• Jolly, M.T. (2003). Fake Photographs: Making Truths in Photography. Doctoral Dissertation. University of Sydney. [PDF]
Cloud with spirit faces. Flickr.
Mrs. Ada Emma Deane's Ghost Picture. Columbia.edu.
Technique: Superimposed Image. Time Period: 1920-1939.
Themes: Death, Military, Paranormal, Ghosts,.
Bloody Sunday, 1905
Status: Staged reenactment
Date: 1925
On January 22, 1905 (January 9 in the Old Style calendar) workers in St. Petersburg marched toward the Winter Palace intending to hand a petition to Tsar Nicholas II. Soldiers stopped them at the Narva Gate and opened fire. In Russia the day came to be known as Bloody Sunday. The event exposed the brutality of the Russian police and undermined popular support for the Tsarist regime.

In 1925 director Vyacheslav Viskovsky made a propaganda film about Bloody Sunday titled Devyatoe Yanvarya (January 9). The film included a reenactment of the soldiers firing on the crowd. This image shows the reenactment. (It is not clear whether it is a retouched still from the film itself, or a photograph that was taken during the filming.)

The image was more dramatic than any existing photographs of the Bloody Sunday massacre, and was soon distributed by the Soviet Tass News agency, which described it as an actual photograph of the 1905 event. Later it appeared in numerous Soviet textbooks, again presented as a photograph of the event itself, not as a staged reenactment.
• Alain Jaubert. (1989). Making People Disappear: An amazing chronicle of photographic deception.
Technique: Staged Scene. Time Period: 1920-1939.
Themes: Military, War, Politics,.
Mother Cat Stops Traffic
Status: Staged Scene
Date: July 29, 1925
Harry Warnecke, a photographer for the New York News, got a phone tip about a cat trying to carry its kittens home who was tying up traffic because a policeman had stopped the cars on a busy street to allow it to cross. Warnecke arrived after the event was over, but he convinced the policeman and cat's owner to allow him to recreate the scene. Despite the policeman's initial reluctance, the cat's inclination to cross the street diagonally instead of in front of the cars, and furious honking motorists, Warnecke finally got his shot -- after three attempts.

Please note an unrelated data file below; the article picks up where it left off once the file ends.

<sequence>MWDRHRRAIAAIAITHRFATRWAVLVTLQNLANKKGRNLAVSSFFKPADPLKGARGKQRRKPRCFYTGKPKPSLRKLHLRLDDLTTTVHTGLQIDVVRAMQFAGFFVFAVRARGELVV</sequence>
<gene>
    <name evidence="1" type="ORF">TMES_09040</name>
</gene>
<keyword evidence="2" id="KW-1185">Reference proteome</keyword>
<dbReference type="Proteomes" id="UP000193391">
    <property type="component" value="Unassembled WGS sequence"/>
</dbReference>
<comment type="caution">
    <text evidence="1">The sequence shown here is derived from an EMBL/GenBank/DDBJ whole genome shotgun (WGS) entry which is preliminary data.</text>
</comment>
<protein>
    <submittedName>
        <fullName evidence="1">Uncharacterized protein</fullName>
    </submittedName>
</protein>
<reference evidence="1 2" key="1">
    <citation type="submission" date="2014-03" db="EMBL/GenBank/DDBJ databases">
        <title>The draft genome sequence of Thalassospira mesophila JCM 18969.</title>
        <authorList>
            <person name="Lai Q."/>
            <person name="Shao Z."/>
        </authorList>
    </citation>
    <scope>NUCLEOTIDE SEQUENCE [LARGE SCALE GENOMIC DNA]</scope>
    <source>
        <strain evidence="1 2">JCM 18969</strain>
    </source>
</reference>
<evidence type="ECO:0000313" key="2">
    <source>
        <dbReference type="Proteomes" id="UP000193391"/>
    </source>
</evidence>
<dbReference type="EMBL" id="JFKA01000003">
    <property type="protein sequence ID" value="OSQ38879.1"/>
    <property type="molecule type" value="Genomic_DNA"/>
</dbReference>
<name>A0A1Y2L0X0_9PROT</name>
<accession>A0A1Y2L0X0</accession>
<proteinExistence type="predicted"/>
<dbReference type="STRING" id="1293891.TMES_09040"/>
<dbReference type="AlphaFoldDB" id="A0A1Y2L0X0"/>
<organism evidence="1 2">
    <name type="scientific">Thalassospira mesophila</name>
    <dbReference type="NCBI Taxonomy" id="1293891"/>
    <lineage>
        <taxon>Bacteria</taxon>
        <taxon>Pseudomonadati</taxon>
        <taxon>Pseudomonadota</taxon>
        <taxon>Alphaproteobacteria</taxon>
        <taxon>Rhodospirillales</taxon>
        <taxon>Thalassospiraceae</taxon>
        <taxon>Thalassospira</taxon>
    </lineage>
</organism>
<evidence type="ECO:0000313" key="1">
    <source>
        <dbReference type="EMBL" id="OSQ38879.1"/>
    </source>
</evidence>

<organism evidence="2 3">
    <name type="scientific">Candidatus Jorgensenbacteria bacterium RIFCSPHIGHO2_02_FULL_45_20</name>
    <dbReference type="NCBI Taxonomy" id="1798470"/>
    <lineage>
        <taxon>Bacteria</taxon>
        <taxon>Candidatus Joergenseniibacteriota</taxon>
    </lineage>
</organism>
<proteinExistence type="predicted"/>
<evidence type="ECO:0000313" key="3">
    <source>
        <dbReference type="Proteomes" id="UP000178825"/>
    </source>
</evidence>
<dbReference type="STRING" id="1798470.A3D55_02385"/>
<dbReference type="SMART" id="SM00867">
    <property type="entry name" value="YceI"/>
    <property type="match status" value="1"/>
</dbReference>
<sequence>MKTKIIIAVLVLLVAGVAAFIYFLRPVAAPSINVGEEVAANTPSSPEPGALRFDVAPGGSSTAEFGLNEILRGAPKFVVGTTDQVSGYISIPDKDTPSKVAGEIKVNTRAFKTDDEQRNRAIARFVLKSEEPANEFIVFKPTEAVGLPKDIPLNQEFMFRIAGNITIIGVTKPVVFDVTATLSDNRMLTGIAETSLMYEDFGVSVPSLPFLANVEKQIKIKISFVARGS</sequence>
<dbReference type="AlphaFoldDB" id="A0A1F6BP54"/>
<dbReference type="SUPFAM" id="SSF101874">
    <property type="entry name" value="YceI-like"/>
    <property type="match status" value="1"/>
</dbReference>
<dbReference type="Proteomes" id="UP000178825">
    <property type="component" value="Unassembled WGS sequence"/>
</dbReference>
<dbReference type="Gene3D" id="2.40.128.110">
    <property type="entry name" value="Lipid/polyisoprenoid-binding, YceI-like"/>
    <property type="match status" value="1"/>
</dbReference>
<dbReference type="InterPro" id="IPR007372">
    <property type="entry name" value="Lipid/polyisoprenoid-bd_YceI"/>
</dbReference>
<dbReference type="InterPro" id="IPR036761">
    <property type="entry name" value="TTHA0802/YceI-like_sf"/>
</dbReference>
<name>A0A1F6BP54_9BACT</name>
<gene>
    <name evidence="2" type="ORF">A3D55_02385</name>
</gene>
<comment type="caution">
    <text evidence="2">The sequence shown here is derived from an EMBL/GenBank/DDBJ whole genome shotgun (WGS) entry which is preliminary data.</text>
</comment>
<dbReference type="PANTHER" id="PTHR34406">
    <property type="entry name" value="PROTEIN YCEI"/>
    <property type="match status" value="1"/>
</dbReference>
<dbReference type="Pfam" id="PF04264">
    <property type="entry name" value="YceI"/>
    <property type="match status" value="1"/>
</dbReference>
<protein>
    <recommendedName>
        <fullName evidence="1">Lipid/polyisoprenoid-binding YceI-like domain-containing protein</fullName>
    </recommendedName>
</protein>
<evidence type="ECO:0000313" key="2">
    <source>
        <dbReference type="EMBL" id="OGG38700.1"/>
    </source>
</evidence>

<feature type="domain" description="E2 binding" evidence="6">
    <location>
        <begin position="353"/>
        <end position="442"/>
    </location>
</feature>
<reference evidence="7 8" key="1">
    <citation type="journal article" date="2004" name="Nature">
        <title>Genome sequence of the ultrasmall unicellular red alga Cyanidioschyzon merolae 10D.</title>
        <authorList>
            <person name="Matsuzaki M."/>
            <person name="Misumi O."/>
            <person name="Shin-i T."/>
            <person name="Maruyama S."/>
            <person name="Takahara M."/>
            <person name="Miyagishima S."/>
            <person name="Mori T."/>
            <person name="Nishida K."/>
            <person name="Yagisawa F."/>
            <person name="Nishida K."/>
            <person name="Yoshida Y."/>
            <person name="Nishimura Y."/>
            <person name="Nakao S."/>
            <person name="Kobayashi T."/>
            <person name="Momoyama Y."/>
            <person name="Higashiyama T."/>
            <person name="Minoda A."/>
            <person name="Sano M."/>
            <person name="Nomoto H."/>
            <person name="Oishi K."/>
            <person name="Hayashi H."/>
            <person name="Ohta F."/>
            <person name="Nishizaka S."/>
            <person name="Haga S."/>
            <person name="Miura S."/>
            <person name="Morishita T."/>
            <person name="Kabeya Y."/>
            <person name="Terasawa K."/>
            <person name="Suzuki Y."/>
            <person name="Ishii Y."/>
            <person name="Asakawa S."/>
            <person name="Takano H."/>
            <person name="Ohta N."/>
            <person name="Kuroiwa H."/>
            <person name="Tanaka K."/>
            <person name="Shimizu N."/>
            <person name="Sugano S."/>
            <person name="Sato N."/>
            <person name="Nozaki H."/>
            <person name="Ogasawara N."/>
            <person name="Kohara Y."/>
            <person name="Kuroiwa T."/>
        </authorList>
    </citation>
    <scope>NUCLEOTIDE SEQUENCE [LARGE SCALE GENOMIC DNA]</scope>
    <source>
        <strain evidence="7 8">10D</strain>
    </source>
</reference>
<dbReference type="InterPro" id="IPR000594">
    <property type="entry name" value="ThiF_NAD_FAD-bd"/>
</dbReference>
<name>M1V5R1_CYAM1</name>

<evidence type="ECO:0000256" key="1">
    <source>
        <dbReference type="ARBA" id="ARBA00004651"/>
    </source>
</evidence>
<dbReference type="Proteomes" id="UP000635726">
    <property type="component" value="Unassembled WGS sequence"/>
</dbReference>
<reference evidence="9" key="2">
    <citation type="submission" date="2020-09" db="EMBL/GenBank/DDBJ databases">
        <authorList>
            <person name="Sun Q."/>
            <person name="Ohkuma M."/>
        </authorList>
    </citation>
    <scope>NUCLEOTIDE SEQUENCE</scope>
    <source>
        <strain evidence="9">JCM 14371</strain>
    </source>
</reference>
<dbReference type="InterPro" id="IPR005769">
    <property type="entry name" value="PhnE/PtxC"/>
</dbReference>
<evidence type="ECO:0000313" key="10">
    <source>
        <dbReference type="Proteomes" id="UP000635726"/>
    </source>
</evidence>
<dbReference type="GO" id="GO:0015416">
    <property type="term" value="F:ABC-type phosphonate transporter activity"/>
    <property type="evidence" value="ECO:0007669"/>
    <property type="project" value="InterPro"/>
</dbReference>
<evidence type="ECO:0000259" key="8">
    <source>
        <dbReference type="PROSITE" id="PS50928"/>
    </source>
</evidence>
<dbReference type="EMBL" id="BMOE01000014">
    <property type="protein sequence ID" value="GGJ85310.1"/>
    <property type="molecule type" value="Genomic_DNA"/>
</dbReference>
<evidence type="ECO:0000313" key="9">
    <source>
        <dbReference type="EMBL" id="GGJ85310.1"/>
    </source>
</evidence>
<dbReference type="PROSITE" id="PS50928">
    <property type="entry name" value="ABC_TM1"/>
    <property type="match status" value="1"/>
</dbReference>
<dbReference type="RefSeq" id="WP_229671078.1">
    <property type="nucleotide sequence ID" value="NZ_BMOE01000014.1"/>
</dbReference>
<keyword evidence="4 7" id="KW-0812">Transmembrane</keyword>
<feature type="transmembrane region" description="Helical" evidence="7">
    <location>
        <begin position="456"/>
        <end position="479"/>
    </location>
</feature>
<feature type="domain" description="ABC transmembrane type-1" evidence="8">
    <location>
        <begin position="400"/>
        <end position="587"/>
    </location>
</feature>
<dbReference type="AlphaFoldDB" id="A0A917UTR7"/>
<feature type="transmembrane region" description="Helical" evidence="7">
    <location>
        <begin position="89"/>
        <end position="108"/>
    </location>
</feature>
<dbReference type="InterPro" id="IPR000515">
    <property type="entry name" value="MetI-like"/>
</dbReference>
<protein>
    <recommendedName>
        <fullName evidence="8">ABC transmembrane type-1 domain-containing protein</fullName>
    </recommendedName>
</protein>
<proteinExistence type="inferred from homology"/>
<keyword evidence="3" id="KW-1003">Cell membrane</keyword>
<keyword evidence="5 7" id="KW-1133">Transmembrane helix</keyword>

Faber, J. (1978, 2nd ed.). Great News Photos and the Stories Behind Them. Dover Publications: pgs 38-39.
Technique: Staged Scene. Time Period: 1920-1939.
Themes: Animals, Cats, On the Road, Photojournalism,.
Death in the Air
Status: Staged with models
Date: Published in 1933; debunked in 1984.
Death in the Air: The War Diary and Photographs of a Flying Corps Pilot, published in 1933, purported to be the diary of an anonymous World War I RAF pilot killed in combat. The manuscript, which included numerous spectacular shots of aerial combat, was presented to the publisher by a Mrs. Gladys Cockburn-Lange, who claimed to be the widow of a British pilot.

The photos attracted enormous interest, since there were very few images of World War I aerial combat in existence. However, many people were skeptical. Why was the name of the pilot not revealed? How could the RAF have had no knowledge of these photos? And how could such clear shots have been taken with a camera mounted on an airplane (given the state of camera technology during WWI)?

The photos weren't definitively debunked until 1984 when archivists at the Smithsonian realized that "Mrs. Gladys Cockburn-Lange" was actually Betty Archer, the wife of Wesley David Archer, a model maker in the film industry. Archer had created models of all the aircraft, and then had superimposed images of the planes onto aerial backgrounds.

The Photos
Below are examples of three of the faked photographs, along with the captions that accompanied them in Death in the Air.

"His wings suddenly collapsed and floated past me"

"Just as he left the burning plane"

"....family group as 'twere"
Brugioni, D. (1999). Photo Fakery. Brassey's: 100-102.
Park, E. (Jan 1985). "The Greatest Aerial Warfare Photos Go Down in Flames." Smithsonian: 103-113.
Technique: Staged Scene, Models and Cutouts. Time Period: 1920-1939.
Themes: Death, Military, War, Planes,.